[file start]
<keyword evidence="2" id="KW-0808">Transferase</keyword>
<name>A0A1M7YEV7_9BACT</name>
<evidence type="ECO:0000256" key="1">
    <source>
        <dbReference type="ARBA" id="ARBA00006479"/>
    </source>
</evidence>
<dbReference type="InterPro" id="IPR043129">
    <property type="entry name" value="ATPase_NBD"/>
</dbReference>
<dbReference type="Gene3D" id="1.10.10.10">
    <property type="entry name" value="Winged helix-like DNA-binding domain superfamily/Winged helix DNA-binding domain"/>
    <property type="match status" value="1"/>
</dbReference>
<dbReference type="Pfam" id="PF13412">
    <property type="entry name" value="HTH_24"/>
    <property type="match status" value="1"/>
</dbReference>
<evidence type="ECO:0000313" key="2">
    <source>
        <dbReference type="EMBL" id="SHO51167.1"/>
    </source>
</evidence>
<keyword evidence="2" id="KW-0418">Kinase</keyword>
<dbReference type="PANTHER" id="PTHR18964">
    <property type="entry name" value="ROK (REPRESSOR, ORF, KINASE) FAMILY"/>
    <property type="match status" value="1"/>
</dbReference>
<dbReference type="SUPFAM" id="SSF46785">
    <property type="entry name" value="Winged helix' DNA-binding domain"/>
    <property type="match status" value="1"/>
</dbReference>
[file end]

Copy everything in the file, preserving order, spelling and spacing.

<keyword evidence="2" id="KW-0808">Transferase</keyword>
<name>A0A1M7YEV7_9BACT</name>
<evidence type="ECO:0000256" key="1">
    <source>
        <dbReference type="ARBA" id="ARBA00006479"/>
    </source>
</evidence>
<dbReference type="InterPro" id="IPR043129">
    <property type="entry name" value="ATPase_NBD"/>
</dbReference>
<dbReference type="Gene3D" id="1.10.10.10">
    <property type="entry name" value="Winged helix-like DNA-binding domain superfamily/Winged helix DNA-binding domain"/>
    <property type="match status" value="1"/>
</dbReference>
<dbReference type="Pfam" id="PF13412">
    <property type="entry name" value="HTH_24"/>
    <property type="match status" value="1"/>
</dbReference>
<evidence type="ECO:0000313" key="2">
    <source>
        <dbReference type="EMBL" id="SHO51167.1"/>
    </source>
</evidence>
<keyword evidence="2" id="KW-0418">Kinase</keyword>
<dbReference type="PANTHER" id="PTHR18964">
    <property type="entry name" value="ROK (REPRESSOR, ORF, KINASE) FAMILY"/>
    <property type="match status" value="1"/>
</dbReference>
<dbReference type="SUPFAM" id="SSF46785">
    <property type="entry name" value="Winged helix' DNA-binding domain"/>
    <property type="match status" value="1"/>
</dbReference>